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The psychological processes involved in thinking, learning, planning and problem-solving, and in the understanding and use of language.
strategies or preferences for thinking and processing information.
A medical term for
the presence of one or more conditions or disorders alongside a primary
condition. In autism, epilepsy is a common co-morbid condition.
The extent to which
the same (or a similar) condition, characteristic or trait is present in both
members of a pair of twins or siblings.
A sequence of items or
entities running along a continuous scale such that differences between items
are gradual rather than abrupt.
A group of
participants in an experiment or other systematic study used as a standard
against which others are measured. This could be a group who do not receive an
intervention, or it could be a group who do not have autism.
A formal evaluation of an intervention, with more participants than a
pilot study. Typically it would involve two groups of participants on the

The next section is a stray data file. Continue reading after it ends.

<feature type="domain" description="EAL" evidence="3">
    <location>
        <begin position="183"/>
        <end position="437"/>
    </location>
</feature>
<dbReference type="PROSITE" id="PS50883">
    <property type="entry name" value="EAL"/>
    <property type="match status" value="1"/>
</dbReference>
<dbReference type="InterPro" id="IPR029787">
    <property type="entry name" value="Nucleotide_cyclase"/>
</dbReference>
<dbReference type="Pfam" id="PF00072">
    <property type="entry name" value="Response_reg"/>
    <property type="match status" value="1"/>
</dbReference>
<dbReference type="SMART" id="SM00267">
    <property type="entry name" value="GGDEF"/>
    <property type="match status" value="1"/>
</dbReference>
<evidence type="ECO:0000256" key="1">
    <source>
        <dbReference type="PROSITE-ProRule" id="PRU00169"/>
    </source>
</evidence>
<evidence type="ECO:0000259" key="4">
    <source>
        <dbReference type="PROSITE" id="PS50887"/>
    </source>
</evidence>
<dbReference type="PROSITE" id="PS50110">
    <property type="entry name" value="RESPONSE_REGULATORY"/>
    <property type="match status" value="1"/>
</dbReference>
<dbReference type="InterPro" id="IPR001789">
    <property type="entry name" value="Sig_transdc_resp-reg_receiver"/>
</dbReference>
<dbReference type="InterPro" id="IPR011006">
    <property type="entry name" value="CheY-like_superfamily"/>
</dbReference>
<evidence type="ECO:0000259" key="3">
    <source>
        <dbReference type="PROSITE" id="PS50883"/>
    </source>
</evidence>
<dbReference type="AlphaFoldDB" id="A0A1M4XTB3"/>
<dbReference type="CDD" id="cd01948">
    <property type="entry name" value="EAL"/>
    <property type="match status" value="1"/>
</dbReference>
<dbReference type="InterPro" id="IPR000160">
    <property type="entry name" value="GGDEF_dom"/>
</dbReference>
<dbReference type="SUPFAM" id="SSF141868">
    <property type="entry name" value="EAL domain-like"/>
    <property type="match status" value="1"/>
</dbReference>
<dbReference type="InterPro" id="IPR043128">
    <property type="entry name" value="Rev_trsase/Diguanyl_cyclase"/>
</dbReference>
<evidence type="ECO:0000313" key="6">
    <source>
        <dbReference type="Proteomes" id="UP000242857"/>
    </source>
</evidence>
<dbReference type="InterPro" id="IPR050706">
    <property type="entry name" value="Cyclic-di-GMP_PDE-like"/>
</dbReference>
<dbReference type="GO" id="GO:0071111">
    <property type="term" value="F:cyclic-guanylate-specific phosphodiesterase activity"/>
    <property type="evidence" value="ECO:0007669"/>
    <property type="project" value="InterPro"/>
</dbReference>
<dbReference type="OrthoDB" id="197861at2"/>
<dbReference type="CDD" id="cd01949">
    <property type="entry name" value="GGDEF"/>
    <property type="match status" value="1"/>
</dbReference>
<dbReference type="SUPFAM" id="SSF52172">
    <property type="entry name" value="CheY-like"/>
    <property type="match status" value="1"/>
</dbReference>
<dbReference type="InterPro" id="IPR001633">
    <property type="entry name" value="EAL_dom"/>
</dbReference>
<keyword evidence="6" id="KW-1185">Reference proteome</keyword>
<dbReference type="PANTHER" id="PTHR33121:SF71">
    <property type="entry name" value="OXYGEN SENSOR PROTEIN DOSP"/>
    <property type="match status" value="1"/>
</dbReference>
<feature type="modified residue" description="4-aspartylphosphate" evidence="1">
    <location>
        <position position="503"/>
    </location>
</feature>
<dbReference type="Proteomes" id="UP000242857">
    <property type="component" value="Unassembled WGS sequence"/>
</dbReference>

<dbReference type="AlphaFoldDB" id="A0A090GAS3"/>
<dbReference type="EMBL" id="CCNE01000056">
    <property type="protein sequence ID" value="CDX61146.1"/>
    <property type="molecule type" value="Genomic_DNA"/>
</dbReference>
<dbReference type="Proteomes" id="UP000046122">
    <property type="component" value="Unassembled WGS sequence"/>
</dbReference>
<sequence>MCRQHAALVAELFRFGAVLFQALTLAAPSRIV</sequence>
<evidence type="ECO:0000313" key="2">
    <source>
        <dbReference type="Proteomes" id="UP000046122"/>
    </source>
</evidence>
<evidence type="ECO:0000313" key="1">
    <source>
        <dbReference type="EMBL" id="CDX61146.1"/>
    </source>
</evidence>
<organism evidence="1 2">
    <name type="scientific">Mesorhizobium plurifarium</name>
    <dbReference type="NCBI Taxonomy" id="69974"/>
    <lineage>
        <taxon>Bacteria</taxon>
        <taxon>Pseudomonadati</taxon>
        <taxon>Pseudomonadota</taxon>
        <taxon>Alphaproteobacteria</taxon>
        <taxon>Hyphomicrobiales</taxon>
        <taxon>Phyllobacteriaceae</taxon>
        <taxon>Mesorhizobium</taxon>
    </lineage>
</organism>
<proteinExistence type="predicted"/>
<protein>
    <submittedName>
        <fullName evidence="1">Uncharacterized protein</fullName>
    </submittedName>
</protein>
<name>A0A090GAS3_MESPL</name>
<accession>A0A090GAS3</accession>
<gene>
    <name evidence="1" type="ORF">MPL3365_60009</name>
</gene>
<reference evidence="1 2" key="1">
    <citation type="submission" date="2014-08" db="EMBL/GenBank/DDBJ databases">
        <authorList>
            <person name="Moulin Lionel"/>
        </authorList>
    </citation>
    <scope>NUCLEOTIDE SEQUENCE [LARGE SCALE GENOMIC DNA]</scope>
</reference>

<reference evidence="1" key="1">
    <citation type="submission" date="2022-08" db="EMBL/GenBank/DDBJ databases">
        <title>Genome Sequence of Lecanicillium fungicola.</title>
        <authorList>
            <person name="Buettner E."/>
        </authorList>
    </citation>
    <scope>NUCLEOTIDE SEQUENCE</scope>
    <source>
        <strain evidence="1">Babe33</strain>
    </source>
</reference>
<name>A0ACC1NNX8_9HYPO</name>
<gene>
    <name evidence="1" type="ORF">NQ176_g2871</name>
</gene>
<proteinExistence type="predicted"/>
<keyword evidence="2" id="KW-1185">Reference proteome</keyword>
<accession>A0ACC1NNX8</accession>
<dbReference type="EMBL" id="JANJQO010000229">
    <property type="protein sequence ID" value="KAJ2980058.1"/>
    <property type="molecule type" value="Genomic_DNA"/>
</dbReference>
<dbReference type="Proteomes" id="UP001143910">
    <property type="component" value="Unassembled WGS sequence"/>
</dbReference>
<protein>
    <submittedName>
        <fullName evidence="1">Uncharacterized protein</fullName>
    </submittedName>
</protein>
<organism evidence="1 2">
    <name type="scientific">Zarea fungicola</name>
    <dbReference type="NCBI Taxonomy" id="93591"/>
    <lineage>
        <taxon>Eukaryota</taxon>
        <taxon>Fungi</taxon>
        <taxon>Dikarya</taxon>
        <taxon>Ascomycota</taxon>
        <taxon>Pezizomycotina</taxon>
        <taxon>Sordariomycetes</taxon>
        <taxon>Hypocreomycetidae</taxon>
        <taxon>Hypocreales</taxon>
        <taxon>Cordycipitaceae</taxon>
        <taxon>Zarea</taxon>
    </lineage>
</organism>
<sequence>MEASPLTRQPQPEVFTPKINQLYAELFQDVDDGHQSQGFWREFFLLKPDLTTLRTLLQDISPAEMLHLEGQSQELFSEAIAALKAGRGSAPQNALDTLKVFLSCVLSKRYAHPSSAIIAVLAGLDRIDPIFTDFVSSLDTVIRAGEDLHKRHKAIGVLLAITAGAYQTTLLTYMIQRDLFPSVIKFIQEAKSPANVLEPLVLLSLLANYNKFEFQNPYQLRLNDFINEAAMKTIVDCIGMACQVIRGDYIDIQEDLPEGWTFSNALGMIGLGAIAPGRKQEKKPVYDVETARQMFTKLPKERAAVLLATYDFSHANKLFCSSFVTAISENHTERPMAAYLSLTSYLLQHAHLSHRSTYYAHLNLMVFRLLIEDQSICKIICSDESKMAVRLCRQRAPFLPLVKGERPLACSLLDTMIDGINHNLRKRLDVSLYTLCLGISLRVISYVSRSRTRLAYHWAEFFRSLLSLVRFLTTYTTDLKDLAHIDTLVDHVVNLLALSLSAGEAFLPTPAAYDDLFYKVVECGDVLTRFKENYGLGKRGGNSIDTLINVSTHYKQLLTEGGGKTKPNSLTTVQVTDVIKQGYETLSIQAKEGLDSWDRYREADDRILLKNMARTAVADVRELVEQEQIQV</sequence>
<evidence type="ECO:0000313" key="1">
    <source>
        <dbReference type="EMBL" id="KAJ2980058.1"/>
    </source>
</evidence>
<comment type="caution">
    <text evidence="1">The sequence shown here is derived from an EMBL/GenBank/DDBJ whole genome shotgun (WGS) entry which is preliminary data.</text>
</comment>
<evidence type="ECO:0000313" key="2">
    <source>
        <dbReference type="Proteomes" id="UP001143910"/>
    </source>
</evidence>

autism spectrum, matched for level of symptoms, age and IQ. One group receives
the intervention and the other receives no intervention or treatment as usual. Comparing
the groups’ skills and behaviours after the study permits efficacy of the
intervention to be evaluated.
Coordinated Support Plan (CSP)
A legal document in
Scotland drawn up by the local authority, after specialist reports are
obtained, which specifies the support a child or young person up to age 19
needs in school.
Deoxyribonucleic acid (DNA)
Complex molecules in cells that contain the
instructions necessary in the development and functioning of all living
organisms. DNA consists of long twisted strands, each composed of a precise
sequence of units. Sections of these units form genes.